Spotlight for Career Services Professionals
May 9, 2012
Over the past five-plus years, the number of military veterans asking for help with their career explorations and/or job searches at the University of Minnesota’s Twin Cities campus has nearly doubled.
“We have more need for career counselors and staff who are actively working with our student veterans on career concerns,” explains Liz Hruska, assistant director of career and internship services. “As a whole, the student veteran population tends to be more ‘decided’ academically and career wise, at least when comparing them with a traditionally aged college student, so they usually are more in need of job-search assistance.”
Still, there are challenges associated with helping veterans. The student veterans Hruska has encountered often are busy. Many are active in the National Guard and some have part-time or full-time jobs. Most student veterans don’t live on campus, and many have significant family obligations.
“It can be difficult to get student veterans to attend workshops or other in-person career development activities,” she says. “In addition, student veterans I have talked to told me that in the military, they were trained to ‘get by’ by themselves, so sometimes, seeking out services can be interpreted as a sign of weakness.”
The University of Minnesota has developed different ways to deliver career information specifically to student veterans. Career services brochures are included in the orientation sessions that are attended by all student veterans, and the office has created an online workshop.
“I also have written on career topics for the regular newsletter that goes out to our student veterans,” Hruska adds. “And we have delivered workshops targeting student veterans at the Student Veteran Association club space.”
Several years ago, the University of Minnesota – Twin Cities formed its Veterans Advisory Committee, which includes members who work in admissions, student services, counseling, health services, student affairs, disability services, ROTC, academic advising, and career services. The committee also includes a student member from a student veterans club on campus.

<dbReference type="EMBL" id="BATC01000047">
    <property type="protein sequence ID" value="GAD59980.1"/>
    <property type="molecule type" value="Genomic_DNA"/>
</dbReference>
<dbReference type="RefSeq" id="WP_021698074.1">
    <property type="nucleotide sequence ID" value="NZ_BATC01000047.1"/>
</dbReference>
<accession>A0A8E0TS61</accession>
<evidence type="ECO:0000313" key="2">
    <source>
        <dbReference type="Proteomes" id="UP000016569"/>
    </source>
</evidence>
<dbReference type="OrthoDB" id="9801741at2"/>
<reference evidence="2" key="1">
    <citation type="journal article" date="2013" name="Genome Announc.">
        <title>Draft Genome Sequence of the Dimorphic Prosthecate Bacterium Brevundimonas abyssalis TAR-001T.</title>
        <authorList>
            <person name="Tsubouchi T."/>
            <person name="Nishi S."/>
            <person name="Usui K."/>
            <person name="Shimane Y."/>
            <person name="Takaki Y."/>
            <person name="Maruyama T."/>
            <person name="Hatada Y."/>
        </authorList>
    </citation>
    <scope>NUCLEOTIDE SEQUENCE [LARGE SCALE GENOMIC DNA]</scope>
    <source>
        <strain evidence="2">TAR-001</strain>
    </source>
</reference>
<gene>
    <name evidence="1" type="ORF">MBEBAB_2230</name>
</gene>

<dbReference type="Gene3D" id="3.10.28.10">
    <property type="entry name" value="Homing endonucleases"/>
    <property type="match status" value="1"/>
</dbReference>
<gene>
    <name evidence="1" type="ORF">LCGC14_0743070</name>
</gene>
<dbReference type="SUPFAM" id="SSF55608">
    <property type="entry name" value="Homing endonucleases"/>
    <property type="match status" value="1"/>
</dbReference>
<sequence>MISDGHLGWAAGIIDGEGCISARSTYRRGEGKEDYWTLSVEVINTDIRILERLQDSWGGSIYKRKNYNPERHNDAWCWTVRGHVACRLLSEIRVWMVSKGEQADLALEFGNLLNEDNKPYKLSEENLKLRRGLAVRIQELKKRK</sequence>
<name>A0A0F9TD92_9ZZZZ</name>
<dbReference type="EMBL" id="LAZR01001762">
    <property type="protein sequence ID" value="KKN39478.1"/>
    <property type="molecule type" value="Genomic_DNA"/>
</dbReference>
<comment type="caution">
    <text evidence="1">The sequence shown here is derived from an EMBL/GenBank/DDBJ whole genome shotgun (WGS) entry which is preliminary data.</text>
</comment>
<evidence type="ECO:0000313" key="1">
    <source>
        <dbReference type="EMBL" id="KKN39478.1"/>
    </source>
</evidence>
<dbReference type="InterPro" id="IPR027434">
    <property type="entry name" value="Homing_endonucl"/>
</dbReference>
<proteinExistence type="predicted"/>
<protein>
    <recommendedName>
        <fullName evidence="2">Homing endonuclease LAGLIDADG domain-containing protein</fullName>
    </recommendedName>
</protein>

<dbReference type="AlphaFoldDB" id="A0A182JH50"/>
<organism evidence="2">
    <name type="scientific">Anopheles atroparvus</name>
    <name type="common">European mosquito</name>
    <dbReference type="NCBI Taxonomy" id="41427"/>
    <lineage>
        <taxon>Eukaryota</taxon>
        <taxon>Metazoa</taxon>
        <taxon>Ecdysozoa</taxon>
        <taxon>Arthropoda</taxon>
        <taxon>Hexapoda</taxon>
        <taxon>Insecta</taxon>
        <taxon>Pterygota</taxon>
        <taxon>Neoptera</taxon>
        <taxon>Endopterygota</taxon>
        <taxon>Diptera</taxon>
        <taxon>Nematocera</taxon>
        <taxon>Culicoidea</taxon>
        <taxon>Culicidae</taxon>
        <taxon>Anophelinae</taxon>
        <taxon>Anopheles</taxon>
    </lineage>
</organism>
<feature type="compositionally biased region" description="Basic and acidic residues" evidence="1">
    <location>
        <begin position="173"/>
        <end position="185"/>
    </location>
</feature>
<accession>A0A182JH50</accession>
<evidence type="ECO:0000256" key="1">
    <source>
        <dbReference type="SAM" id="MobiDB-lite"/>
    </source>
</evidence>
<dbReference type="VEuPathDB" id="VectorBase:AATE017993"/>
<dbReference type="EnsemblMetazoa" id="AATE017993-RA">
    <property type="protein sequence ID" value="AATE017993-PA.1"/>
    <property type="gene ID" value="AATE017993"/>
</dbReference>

“We meet on a regular basis—about every two months—and share resources and information, discuss concerns, and plan new initiatives,” Hruska says, adding that the committee also plans an annual student veterans’ appreciation day. “This committee has positively impacted the environment on campus for student veterans and for all students.”
The committee has purchased books on military to civilian career transitions so that all of the different career offices on campus could have the same basic resources for counselors and students to access.
In addition, the efforts of the committee have been bolstered from the outside. Two years ago, the committee was awarded a substantial grant from a major retailer, and a sub-committee structured an internship grant program to financially support student veterans who were pursuing internships.
“The internship grant program was met with a lot of student interest—lots of applications and it was a huge success,” Hruska says, noting that the university is exploring options for a credit-bearing transition to college course that would meet liberal education requirements.
“One of the greatest benefits of this committee is the ease of communication and referrals across staff and units at our large institution.”
Some of the resources Hruska and her colleagues find helpful when working with student veterans are listed on the career services website, and the center has developed a new resume writing handout for student veterans.
Another key resource of the career services offices is a peer adviser on staff who is a student veteran. He and Hruska have co-delivered several resume workshops specifically for student veterans.
“It’s extremely helpful to have him on staff as he can speak to the student veteran experience and he has a lot of credibility with other student veterans because he is one of them,” Hruska says. “He has been a great ambassador for career services with the student veteran audience.”
Still, Hruska relishes the opportunity to assist student veterans in need of assistance with the job searches.
“Nothing beats just sitting down with a student veteran and helping him or her work on a resume one to one to get it to a place where they’re feeling confident with it and the military experience is as strong and as accessible as it can be to a civilian audience,” she says.